Sustainable Design for Renovation

by on July 17, 2013

Winchester Star
Sustainable Design Brings Value, Savings, and Performance to High School Project

Sustainable Design Adds Value
Have you ever wished that your house was more energy efficient, more comfortable in the winter and summer, had more fresh air and sun light, and reduced its environmental impact? But perhaps you didn’t know where to start or what actions were most important to you and your family. You are not alone – most of us want to make these improvements for a variety of reasons: from saving money, improving wellness, or doing our part to contribute to a more sustainable community. An excellent time to tackle these problems is when you are undertaking a renovation. This is exactly what the Town of Winchester is doing as it considers designs for renovating the High School. Addressing key sustainability challenges such as improving energy efficiency, in-door air quality, and student and teacher productivity is a priority for the Town design team. These sustainable design objectives are understood as critical for increasing the overall quality, value, and performance of the new high school.

To ensure the project takes advantage of these opportunities in the most cost-effective way, the Town established a sub-committee to advise on sustainable design issues – also known as “green building”. Drawing from successful experiences at the Massachusetts Institute of Technology and energy efficiency work implemented by the Town, the sub-committee developed design recommendations that if implemented would ensure the building would consume considerably less energy, contain less toxic materials, improve the quality of air, maximize natural light, and enhance the learning environment.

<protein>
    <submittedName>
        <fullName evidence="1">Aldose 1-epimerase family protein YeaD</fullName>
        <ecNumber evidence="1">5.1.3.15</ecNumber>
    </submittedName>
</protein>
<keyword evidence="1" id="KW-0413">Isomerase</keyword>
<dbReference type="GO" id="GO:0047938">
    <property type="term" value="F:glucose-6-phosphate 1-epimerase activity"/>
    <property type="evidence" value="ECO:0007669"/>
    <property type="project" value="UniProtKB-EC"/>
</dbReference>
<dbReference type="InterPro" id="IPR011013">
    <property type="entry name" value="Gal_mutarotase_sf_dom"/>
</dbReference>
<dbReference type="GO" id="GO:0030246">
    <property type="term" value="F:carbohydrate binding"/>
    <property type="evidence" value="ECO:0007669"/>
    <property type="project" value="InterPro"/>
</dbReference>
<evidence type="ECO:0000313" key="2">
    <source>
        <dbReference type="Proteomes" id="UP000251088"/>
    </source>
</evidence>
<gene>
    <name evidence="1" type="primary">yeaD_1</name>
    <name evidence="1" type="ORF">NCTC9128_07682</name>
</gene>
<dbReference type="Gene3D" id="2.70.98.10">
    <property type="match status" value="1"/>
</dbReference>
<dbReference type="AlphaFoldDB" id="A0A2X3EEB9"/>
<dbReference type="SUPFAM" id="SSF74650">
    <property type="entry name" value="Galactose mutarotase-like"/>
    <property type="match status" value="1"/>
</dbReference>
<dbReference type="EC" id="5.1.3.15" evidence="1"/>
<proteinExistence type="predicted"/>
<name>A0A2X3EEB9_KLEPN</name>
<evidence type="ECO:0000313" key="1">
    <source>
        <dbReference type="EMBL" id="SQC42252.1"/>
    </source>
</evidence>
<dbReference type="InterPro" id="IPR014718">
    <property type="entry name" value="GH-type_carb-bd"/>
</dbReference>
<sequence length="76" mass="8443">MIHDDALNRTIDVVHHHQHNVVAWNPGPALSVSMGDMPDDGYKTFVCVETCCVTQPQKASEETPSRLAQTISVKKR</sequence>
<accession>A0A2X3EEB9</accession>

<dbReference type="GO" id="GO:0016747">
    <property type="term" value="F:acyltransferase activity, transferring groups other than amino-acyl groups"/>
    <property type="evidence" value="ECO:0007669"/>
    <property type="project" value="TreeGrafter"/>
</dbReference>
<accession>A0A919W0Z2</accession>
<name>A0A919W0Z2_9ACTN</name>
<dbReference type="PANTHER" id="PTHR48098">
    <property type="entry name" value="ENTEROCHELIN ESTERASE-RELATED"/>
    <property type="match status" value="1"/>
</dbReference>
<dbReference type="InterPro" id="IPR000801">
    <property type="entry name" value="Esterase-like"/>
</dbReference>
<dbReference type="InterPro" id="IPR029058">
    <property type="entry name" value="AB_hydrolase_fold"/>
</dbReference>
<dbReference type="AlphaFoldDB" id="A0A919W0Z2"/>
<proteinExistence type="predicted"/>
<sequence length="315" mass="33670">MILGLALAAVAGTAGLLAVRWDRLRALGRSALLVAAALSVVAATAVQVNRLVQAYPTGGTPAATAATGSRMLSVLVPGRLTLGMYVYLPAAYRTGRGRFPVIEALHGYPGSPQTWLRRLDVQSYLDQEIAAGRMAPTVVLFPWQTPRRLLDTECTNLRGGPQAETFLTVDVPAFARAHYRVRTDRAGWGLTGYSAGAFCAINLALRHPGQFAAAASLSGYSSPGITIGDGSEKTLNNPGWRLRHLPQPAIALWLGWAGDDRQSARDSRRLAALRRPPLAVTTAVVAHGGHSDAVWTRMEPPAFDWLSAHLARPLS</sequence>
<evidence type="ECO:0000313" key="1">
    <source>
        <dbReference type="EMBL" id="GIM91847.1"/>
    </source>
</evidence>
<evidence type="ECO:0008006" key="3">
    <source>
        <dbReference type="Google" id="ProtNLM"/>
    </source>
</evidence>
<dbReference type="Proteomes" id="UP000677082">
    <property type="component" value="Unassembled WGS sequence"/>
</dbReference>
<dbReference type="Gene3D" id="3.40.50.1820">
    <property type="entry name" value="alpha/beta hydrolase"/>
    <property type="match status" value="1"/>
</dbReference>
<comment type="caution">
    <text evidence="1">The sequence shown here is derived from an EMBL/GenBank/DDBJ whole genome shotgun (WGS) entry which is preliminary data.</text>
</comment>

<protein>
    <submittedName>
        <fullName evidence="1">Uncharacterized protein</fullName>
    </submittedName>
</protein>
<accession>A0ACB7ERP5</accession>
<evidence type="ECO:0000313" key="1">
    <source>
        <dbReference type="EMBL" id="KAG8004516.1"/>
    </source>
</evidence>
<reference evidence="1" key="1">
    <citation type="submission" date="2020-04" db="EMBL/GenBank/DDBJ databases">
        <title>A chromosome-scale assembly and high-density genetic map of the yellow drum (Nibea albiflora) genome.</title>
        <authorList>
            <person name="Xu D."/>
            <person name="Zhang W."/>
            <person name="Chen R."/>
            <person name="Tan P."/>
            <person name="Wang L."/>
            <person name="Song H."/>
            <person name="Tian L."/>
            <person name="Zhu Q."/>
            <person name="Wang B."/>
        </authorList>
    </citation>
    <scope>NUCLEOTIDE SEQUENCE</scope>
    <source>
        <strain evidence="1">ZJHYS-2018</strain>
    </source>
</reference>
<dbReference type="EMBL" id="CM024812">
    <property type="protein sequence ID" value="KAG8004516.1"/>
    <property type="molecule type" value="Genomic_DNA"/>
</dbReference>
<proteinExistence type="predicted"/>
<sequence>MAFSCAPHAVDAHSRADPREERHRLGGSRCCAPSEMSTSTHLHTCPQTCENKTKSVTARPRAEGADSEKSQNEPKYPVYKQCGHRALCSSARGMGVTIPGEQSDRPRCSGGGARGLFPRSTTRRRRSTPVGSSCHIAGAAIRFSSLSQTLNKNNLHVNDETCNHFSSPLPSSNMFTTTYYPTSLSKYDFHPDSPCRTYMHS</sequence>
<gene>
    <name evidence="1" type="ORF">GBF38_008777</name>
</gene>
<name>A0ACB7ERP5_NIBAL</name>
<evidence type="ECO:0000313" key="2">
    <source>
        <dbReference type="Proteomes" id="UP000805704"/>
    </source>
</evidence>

Saves Money
For example, the current high school is the largest energy consumer of all Town buildings, using over 32% of all the energy consumed. While building codes require some energy efficiency in construction projects, the Town is pursuing strategies that could improve the high school building’s energy use nearly 45% better than the minimum requirements; and reduce water use by over 20% – strategies that save money over the lifetime of the building, saving upwards of $200,000 per year. MIT has demonstrated that these types of savings can be achieved at little to no additional costs to the construction project – but provide significant annual cost savings when considered early and integrally in the design process. Roofs will be constructed to accommodate solar power systems, including the re-installation of the solar system currently in place, and additional renewable energy systems if they can reduce overall energy costs.

Enhances Learning and Productivity
While the emphasis for sustainable design has focused squarely on choices that will save money, there are other choices designed to improve student and faculty comfort and productivity including bringing more comfortable and cleaner air and additional sunlight into learning spaces. Reducing allergens has been shown to reduce overall absenteeism. Rich educational opportunities abound for students by incorporating green building features into the curriculum, a strategy currently being explored.
To learn more about the sustainable design opportunities and ways to provide comment, please visit the project website at

About the author:
Steven Lanou is the deputy director of the Office of Sustainability at MIT where he leads efforts to advance sustainable practices across campus including energy efficiency, green buildings, alternative transportation, waste reduction, and community engagement. He is an environmental planner with 20 years of experience in the field. He holds a BA from Brown University and an MCP from MIT. Lanou is a member of the EFPBC’s Sub-Committee on Sustainability and a town resident.

For a pdf version of this article click here.

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